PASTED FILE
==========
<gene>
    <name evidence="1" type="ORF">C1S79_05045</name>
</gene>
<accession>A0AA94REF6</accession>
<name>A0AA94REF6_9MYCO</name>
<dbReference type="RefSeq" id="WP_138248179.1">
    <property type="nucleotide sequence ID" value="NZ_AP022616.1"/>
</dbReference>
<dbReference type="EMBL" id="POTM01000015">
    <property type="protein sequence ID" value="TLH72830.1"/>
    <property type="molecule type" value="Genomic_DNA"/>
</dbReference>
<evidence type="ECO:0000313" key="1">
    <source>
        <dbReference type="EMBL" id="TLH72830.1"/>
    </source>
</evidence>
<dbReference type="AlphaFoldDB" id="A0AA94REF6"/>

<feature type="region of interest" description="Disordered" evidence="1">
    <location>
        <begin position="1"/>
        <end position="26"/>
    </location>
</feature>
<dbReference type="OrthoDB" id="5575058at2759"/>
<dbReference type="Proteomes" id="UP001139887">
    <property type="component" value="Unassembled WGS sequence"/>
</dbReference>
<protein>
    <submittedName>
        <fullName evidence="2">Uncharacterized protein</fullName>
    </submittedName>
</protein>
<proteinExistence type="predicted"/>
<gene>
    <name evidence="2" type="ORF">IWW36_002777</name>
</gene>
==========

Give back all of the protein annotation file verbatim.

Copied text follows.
<gene>
    <name evidence="1" type="ORF">C1S79_05045</name>
</gene>
<accession>A0AA94REF6</accession>
<name>A0AA94REF6_9MYCO</name>
<dbReference type="RefSeq" id="WP_138248179.1">
    <property type="nucleotide sequence ID" value="NZ_AP022616.1"/>
</dbReference>
<dbReference type="EMBL" id="POTM01000015">
    <property type="protein sequence ID" value="TLH72830.1"/>
    <property type="molecule type" value="Genomic_DNA"/>
</dbReference>
<evidence type="ECO:0000313" key="1">
    <source>
        <dbReference type="EMBL" id="TLH72830.1"/>
    </source>
</evidence>
<dbReference type="AlphaFoldDB" id="A0AA94REF6"/>

<feature type="region of interest" description="Disordered" evidence="1">
    <location>
        <begin position="1"/>
        <end position="26"/>
    </location>
</feature>
<dbReference type="OrthoDB" id="5575058at2759"/>
<dbReference type="Proteomes" id="UP001139887">
    <property type="component" value="Unassembled WGS sequence"/>
</dbReference>
<protein>
    <submittedName>
        <fullName evidence="2">Uncharacterized protein</fullName>
    </submittedName>
</protein>
<proteinExistence type="predicted"/>
<gene>
    <name evidence="2" type="ORF">IWW36_002777</name>
</gene>